“We were asked to write a blank check with no planning and no foresight.”
—Tracy Rath, City Council member
Although all the council members agreed there is a need for a very limited, on-demand service for elderly, disabled and low-income individuals, five of the seven council members said the city should not be responsible for providing—or paying for—the much more extensive fixed-route services TAPS had been providing.
The money earmarked for public transportation is currently collecting in the general fund, and Rath said she thinks there are other items the city could spend the money on that have greater benefit to residents.
“I take spending public money very seriously, and I think that there are needs across our city departments,” she said. “The night before in our work session we heard from the police chief, who said we needed at minimum 10-12 [additional] police officers per year plus, I believe, six civilian staffers to keep up with the lower limits of McKinney’s projected growth. That is weighing very much on our mind.”
Although council members had concerns about the costs associated with DART services, there could be other options available. The city of Frisco, for example, contracted with the Denton County Transit Authority for limited services for the elderly and disabled.
McKinney City Council members have not ruled out exploring other options in the future, but made no promises to do so.[polldaddy poll=9329652]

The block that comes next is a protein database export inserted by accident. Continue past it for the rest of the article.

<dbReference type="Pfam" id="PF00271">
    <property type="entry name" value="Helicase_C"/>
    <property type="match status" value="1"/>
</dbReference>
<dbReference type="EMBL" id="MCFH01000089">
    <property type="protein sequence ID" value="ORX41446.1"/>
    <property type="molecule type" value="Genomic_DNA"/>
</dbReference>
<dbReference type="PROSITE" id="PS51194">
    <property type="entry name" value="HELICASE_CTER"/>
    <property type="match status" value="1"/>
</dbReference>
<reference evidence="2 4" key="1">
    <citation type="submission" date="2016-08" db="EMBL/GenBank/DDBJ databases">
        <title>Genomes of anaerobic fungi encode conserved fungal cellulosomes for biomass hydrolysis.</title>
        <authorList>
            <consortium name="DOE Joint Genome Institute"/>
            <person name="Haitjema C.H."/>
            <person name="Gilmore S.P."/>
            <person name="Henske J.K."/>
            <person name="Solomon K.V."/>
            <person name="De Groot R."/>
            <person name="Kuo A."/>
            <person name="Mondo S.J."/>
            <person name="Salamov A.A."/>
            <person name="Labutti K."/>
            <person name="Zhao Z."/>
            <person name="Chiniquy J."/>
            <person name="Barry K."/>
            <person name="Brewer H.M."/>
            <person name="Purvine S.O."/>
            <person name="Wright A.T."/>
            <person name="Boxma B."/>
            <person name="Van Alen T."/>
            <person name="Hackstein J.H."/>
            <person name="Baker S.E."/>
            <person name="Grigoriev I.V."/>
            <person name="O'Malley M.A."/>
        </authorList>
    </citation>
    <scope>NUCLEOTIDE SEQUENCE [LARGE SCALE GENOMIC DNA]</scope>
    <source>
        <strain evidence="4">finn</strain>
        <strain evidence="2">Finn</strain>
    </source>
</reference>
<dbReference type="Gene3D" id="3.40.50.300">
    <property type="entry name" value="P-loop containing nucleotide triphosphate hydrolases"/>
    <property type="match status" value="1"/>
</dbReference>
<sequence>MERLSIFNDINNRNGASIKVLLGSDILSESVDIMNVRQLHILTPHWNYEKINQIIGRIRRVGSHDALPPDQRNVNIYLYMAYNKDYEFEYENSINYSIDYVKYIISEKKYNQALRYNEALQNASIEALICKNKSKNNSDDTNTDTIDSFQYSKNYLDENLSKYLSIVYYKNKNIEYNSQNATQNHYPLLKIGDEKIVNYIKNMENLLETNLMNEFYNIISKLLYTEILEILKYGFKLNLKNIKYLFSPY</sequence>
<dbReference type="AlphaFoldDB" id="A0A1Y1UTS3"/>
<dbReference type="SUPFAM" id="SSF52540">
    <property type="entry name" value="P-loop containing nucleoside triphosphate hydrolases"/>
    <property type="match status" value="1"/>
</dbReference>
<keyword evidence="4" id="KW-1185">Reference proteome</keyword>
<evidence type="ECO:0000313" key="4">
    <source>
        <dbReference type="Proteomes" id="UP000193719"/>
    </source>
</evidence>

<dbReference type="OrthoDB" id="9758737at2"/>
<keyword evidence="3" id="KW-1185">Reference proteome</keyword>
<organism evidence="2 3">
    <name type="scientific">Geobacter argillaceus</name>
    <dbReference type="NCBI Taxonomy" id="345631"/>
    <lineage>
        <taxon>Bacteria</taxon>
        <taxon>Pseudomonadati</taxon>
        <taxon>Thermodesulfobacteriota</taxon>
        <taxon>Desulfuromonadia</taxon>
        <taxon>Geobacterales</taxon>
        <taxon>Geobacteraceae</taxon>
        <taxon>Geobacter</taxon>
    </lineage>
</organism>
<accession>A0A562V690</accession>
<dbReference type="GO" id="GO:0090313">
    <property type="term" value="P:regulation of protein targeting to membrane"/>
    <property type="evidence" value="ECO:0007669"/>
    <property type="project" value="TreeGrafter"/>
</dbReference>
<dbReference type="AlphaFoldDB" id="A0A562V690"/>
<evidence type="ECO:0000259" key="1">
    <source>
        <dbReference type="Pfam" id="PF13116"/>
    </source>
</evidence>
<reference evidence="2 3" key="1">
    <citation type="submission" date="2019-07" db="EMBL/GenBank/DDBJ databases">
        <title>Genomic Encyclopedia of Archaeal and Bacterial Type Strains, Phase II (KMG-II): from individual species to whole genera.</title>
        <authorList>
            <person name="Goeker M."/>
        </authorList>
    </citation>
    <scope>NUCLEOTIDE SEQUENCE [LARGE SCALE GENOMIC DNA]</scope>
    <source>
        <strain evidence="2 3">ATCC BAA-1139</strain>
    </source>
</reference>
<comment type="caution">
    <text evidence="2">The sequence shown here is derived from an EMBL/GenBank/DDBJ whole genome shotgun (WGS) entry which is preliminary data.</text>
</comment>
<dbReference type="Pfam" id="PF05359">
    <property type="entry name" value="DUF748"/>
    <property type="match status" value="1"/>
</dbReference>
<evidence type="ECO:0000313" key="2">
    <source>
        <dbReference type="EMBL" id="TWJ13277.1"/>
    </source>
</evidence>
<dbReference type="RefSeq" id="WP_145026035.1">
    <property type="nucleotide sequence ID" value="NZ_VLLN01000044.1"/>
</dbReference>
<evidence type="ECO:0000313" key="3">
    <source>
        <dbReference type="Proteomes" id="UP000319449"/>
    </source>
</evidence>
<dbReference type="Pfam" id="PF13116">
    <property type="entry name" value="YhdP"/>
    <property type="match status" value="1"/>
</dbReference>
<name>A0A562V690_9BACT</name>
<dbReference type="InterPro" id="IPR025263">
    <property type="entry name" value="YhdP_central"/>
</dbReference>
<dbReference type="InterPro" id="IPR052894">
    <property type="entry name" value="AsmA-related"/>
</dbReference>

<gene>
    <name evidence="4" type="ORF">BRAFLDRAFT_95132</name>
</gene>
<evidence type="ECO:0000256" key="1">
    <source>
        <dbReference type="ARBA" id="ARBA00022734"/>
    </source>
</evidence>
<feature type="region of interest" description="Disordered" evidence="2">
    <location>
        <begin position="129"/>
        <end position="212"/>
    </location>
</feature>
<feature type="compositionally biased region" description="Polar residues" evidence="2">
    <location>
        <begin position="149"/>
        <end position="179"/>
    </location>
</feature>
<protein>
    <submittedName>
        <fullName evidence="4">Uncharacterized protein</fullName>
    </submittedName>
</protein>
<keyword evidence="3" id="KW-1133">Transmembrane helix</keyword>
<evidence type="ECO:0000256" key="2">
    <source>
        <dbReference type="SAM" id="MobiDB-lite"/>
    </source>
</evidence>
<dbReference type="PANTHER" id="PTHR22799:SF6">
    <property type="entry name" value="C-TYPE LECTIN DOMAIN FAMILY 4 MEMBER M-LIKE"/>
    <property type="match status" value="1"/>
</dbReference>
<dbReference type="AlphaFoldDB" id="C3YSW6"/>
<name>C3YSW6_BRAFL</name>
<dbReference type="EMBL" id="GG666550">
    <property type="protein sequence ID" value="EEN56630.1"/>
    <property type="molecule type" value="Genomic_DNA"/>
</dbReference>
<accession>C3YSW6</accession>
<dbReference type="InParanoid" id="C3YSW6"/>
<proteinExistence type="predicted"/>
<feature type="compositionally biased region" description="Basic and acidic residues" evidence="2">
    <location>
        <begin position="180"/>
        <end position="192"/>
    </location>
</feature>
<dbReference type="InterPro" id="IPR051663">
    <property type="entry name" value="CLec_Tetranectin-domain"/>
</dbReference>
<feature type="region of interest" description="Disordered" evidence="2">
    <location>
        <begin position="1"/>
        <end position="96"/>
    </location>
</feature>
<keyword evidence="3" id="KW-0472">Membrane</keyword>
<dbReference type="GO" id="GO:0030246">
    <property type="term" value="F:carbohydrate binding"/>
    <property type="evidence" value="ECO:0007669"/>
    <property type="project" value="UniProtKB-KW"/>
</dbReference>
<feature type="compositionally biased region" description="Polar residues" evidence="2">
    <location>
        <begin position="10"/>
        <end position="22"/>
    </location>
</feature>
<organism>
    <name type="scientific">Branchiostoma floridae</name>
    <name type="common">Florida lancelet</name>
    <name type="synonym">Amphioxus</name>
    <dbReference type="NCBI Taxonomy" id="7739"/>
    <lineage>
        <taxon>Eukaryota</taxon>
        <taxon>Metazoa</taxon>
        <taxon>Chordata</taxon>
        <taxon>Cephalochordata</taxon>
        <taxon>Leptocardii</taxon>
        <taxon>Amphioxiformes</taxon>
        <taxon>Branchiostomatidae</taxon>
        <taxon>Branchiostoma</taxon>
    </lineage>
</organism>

Funding public transportation
Collin County Judge Keith Self, also a North Central Texas Council of Governments board member, said the predicament in which Collin County cities find themselves in regarding funding public transportation is a difficult one.
Cities such as Plano have used a portion of their sales tax revenue to fund the city’s transportation initiatives. Growing cities, including McKinney and Frisco, often choose to use those sales tax dollars to fund economic development and community development, known as 4A and 4B development corporations.
“Cities either have 4A/4B [corporations], or they have transit,” Self said. “You can’t have both. No city is going to give up their 4A or 4B tax [money] when they have room to grow. This is a classic example of the grass being greener on the other side. The 4A/4B cities want some sort of transit, and the transit cities want some sort of 4A/4B money. But you can’t have it both ways, and that’s the conundrum we are in.”
Rural, unincorporated Collin County is also without a public transportation provider. The county had been waiting on the city of McKinney’s decision regarding public transportation, and Self said the county will now move forward with its discussions with potential transportation providers.
“The way I understand it is that [public transit] is not legally required [to be provided by a city or county], but frankly, the county does things that are not legally required for us to do,” he said. “We are still having discussions with DCTA, DART and others.”